'The hurt in their eyes': Overwhelmed Vancouver charity forced to turn food-seekers away

The demand for food banks has grown during the pandemic and with rising costs across the board, the need for food security continues to grow. But now, charities can no longer keep up. Paul Johnson tells us why.

An East Vancouver charity is no longer accepting new families into its food hamper program, citing increasing costs due to inflation and a surge in demand during the pandemic.

In the past year, the CityReach Care Society went from serving 100 families a week to 1,000 a week, according to assistant executive director Cheryl McManus. She said the non-profit reached its breaking point in the last six months, as costs on the grocery store shelves began to soar.

“It’s absolutely heartbreaking when people phone or email or come by in person … desperate for some place that can help them provide for their family and we have to turn them away,” she told Global News.

“You can see the hurt in their eyes. No parent wants to be in a place where they’re lacking the resources to provide for their own children.”

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Most Canadians are cutting back their food spending as inflation soars: poll

CityReach Care Society supports thousands of families in Greater Vancouver. In 2021, McManus said it served up one million meals and rescued some $3 million worth of food.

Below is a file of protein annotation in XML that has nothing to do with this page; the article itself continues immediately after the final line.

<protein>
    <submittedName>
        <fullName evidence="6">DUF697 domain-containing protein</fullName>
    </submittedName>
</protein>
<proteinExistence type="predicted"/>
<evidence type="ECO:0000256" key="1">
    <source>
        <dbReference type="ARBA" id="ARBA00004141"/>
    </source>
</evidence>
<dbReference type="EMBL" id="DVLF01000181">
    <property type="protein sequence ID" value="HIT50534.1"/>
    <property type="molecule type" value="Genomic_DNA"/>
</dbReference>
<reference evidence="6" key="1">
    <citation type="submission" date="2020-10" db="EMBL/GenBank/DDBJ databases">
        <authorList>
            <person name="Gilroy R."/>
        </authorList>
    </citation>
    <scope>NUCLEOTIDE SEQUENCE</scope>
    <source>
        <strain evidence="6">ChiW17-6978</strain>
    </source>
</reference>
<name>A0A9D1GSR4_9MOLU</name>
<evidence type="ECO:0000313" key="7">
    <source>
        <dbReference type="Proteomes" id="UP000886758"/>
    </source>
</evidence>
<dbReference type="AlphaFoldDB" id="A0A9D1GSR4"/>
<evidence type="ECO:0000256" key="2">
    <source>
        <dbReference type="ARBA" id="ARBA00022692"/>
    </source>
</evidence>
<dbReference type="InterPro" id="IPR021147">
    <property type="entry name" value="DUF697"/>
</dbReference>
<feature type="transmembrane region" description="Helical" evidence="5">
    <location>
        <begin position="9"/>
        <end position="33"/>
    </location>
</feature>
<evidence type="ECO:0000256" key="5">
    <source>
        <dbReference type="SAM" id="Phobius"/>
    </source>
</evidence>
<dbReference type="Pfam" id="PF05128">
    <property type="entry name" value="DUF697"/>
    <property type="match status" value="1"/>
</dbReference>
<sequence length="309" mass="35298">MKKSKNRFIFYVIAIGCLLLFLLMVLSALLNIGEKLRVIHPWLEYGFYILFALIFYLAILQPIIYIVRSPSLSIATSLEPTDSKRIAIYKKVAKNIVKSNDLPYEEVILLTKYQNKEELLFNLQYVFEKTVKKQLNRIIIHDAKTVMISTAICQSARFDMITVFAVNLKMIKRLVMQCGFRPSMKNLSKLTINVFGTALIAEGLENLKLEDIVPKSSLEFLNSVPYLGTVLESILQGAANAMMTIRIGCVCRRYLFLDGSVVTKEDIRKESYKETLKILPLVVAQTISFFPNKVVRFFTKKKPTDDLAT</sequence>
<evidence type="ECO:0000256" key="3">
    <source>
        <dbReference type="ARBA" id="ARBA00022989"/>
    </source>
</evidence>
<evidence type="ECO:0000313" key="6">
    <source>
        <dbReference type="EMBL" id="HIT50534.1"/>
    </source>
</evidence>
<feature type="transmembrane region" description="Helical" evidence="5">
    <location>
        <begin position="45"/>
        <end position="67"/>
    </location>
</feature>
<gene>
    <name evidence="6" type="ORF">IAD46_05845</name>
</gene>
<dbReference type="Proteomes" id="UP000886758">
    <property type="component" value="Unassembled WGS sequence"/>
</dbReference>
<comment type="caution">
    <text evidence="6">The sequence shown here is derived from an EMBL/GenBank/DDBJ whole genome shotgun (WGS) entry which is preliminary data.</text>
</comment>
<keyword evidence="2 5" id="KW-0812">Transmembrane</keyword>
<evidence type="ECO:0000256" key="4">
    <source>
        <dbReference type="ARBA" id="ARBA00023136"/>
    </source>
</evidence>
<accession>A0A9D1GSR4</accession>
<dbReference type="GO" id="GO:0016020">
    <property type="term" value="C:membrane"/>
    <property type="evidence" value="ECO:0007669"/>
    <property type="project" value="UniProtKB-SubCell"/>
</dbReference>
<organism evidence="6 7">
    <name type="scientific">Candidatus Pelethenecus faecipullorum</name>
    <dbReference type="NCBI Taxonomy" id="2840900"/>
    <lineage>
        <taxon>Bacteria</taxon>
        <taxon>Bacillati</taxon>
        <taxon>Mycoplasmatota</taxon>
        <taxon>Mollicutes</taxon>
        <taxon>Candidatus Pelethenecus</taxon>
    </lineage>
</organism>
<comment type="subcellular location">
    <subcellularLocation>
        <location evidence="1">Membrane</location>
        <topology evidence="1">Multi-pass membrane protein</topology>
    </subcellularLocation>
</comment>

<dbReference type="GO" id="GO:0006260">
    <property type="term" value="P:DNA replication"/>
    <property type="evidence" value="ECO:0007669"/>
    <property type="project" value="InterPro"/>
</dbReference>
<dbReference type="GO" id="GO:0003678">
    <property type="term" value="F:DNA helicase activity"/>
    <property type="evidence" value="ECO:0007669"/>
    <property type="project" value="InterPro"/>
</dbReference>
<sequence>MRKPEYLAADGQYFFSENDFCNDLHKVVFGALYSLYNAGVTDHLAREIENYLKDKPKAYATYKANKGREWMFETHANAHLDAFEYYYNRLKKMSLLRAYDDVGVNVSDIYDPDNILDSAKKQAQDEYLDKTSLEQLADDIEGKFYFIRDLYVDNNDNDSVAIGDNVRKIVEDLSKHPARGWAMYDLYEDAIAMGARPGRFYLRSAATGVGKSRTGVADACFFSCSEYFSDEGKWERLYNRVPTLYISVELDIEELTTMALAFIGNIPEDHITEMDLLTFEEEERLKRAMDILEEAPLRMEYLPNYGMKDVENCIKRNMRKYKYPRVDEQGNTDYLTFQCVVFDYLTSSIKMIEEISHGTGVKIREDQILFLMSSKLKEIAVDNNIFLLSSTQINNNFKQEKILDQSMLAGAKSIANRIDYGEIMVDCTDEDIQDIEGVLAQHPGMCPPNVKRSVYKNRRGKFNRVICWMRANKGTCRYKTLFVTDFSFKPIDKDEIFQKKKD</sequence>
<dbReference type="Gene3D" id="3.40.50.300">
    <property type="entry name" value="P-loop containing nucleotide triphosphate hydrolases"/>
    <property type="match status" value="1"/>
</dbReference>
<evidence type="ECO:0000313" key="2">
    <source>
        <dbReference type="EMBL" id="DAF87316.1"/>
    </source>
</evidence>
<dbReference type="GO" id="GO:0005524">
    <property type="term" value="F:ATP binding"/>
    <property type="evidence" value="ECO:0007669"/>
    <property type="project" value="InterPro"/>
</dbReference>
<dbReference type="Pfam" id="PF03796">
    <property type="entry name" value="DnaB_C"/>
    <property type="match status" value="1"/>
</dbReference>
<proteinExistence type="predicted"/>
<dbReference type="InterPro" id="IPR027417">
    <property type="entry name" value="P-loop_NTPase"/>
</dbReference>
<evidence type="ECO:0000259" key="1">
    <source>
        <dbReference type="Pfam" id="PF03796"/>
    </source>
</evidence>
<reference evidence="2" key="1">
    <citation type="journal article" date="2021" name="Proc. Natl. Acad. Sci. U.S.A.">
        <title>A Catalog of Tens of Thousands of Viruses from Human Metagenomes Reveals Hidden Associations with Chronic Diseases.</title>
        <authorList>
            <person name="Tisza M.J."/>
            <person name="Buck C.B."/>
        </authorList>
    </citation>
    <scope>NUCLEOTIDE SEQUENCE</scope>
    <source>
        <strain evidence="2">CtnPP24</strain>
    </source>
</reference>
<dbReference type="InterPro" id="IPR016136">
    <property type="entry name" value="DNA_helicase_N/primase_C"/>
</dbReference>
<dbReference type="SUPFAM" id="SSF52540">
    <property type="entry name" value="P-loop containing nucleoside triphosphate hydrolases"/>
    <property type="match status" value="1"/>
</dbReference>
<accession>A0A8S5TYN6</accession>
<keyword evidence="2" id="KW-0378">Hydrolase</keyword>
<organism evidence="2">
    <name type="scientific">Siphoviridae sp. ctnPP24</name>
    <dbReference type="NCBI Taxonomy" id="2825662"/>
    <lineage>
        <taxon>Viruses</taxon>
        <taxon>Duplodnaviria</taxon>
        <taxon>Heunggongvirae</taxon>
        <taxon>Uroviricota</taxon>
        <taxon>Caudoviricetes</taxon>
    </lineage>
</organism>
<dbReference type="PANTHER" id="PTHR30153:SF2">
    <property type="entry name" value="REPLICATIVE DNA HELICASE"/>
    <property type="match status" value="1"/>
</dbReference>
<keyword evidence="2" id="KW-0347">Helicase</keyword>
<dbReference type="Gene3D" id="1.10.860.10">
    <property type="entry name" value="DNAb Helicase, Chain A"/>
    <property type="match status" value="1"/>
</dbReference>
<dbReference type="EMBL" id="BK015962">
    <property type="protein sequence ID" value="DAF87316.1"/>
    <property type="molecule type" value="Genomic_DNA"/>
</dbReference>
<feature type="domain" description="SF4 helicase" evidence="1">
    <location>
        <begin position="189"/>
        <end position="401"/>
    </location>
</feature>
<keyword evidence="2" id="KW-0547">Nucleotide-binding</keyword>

It’s now in the position where it needs both a generous increase in donations and a generous increase in volunteers, said McManus.

“We’re not able to keep up with as many hands it takes to make these thousand hampers a week,” she explained. “We’re looking for support in those two areas to keep our program running, otherwise we face shutting down completely.”

In March, a poll by Leger found more than 80 per cent of Canadians thought inflation was having a serious impact on their households, and the financial squeeze would worsen as rates continue to rise.

Four-fifths of the 1,515 respondents reported having started or begun planning to buy cheaper items at the grocery store to save on bills and cut back on how much they throw out to stretch every dollar. About three quarters also told Leger they planned to cut spending on household items and eat from local restaurants less frequently.

“We’ve seen as house prices have crept up to these record levels, especially here in British Columbia, it has stretched people to the limit in terms of affordability,” said Leger vice-president Steve Mossop.

“The inflation numbers really hit the public agenda really around the November time period, and it went from zero to the top of agenda … four months ago, it was still the effects of the pandemic.”

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How to save at the grocery store amid rising food prices

According to Canada’s Food Price Report for 2022, food prices are expected to increase between five and seven per cent in 2022. The costs of dairy products and restaurant bills will see the greatest cost increase — between six and eight per cent.

That could translate into nearly $1,000 extra dollars on the grocery bill for a Canadian family of four. British Columbia, whose food prices were forecast to decrease in 2021, is now listed among the provinces where food prices will go up at a “higher than average” rate.

— With files from The Canadian Press

© 2022 Global News, a division of Corus Entertainment Inc.

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